Author:  Harold Kahm

Title:  The Crowded Bed

Where seen: Performed in Minneapolis, Mn, September 2000, Acadia Café Theater, by the Blair Comedy Project


Director: John Townsend

Performance time:

Cast: Anthony Kuehn, Joe Hart, Lawrence Hutera, Stephanie Carver, John Townsend

Recording available:

Relevance to DOASKDOTELL:


Review of the Play “The Crowded Bed,” by Harold Kahm.

The Crowded Bed, by Harold Kahm (approx. 1968).


This performance was directed by John Townsend, author himself of Porno Raid Suicide.  The title more or less suggests the plot. Two young men, of opposite sides of the railroad tracks, are manipulated by a young lady (Carver) who schemes to marry them both legally, in different European countries a few minutes apart.  Moreover, she schemes to invoke the “tender trap” upon both.  Are we to believe both young men love her so much that they will share a bed with her and become best friends, like the feuding Capulets in Romeo and Juliet?    Had I put this on, I might have played the Berlioz opus as background music!


There is the rich boy (Keuhn) who confides in his therapist (Townsend) that he doesn’t feel so good about himself, because he thinks people will want him only for his inheritance.  Well, he takes a low-work job in a bookstore, continually gets fired for non-performance and has to use his money to get reinstated.  Call it, buying your job in a rough economy?  Well, the 60’s were good economically, and these young men were exposed to the draft, not mentioned in the play.  We get a little tired of his saying, “I’m just a lowly bookstore clerk and I make just $185 a week.”  Decent wages for the 60’s for an entry-level job? Well, at one time I had never worked before and would have taken it.  Ah, to be young.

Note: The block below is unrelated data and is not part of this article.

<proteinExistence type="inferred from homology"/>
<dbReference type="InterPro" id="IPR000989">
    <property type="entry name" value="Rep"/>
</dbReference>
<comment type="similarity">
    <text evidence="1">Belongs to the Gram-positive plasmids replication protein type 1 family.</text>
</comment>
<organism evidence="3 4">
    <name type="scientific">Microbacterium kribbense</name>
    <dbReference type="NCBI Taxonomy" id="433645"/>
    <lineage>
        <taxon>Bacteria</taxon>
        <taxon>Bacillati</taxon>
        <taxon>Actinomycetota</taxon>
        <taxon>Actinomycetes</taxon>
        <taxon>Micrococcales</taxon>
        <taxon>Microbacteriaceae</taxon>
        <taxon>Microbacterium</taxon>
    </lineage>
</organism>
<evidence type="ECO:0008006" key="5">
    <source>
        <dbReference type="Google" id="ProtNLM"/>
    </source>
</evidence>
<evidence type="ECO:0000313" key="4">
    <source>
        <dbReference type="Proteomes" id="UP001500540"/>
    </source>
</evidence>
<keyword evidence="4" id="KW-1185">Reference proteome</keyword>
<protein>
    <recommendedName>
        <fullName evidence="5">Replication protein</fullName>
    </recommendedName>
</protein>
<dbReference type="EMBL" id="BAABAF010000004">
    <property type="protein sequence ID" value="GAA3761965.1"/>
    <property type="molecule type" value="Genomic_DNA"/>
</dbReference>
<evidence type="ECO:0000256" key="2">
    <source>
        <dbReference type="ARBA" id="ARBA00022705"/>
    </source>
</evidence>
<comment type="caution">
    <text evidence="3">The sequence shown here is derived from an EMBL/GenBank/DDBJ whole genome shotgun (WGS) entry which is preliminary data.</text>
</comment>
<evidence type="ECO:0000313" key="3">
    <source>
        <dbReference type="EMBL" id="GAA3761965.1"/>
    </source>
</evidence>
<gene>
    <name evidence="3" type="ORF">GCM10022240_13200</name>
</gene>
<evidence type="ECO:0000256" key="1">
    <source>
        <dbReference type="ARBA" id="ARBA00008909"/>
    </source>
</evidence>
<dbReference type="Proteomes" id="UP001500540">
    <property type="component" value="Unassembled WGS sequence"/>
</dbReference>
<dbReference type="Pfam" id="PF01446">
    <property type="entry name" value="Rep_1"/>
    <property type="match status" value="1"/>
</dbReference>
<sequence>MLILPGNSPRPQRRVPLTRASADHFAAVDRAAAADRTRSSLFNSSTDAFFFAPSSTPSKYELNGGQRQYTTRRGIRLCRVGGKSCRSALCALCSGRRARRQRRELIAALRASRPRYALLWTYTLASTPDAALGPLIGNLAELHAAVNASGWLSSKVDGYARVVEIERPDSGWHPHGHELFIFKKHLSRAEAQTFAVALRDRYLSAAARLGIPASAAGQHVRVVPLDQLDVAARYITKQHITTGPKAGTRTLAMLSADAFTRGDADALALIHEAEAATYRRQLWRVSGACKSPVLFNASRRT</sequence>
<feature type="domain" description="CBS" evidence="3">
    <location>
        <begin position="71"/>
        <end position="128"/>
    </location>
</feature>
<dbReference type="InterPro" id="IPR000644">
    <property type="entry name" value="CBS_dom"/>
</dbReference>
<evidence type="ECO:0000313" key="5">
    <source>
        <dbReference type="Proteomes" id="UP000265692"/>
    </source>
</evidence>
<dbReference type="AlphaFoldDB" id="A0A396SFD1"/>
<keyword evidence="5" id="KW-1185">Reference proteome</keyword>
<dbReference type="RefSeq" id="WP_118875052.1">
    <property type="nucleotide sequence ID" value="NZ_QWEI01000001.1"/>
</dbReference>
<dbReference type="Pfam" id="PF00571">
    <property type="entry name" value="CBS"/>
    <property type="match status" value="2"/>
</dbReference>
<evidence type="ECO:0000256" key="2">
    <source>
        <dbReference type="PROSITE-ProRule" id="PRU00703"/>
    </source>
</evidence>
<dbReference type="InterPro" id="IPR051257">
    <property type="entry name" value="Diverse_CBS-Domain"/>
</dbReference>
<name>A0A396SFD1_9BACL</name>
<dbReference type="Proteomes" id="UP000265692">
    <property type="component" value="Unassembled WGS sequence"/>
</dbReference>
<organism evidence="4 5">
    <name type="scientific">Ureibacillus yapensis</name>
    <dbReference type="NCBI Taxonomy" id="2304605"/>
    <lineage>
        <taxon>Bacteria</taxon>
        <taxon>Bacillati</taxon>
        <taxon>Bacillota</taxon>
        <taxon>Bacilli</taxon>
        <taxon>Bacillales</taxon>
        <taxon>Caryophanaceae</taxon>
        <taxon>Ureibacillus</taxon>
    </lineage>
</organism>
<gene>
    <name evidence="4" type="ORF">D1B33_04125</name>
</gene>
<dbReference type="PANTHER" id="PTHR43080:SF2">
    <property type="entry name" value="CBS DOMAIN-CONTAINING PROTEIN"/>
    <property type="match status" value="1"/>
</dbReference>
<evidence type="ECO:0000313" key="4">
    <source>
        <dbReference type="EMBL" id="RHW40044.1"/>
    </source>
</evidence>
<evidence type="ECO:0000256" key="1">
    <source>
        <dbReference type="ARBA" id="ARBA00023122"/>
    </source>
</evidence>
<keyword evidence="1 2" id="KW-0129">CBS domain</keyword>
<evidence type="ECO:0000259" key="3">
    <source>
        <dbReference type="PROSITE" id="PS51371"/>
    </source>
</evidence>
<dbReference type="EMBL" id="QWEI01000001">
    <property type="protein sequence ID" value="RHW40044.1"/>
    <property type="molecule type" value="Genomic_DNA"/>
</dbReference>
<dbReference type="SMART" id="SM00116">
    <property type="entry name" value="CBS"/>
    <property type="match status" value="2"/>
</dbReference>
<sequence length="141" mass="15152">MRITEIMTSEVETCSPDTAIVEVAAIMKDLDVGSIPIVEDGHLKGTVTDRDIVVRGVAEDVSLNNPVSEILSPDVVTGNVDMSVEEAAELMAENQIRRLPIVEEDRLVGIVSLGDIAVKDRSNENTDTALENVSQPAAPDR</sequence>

The other boy friend (John Hart) is blue collar, penniless, and , oh, so masculine.  But his masculinity is of the hairless, barren, Mark Wahlberg kind.  Penetrative performance is all that matters, symbols and external trappings of manhood don’t count  His language is coarse, “ball my chick!”  He tries to be “friends” with his rival and constantly loses his temper and threatens to kill him.


Oh, well, this is supposed to be a play about sexual liberation from a female point of view.  There’s a lot more to that, say, in the writings of Wendy McElroy.  I found myself absorbed as I watched it, even if the setup is preposterous. Situation comedy, no less.  Three’s a crowd, so the old crossword puzzle saying goes. Well, no more so than in I Love Lucy.


To reach the Acadia Theater, call 612-874-8800



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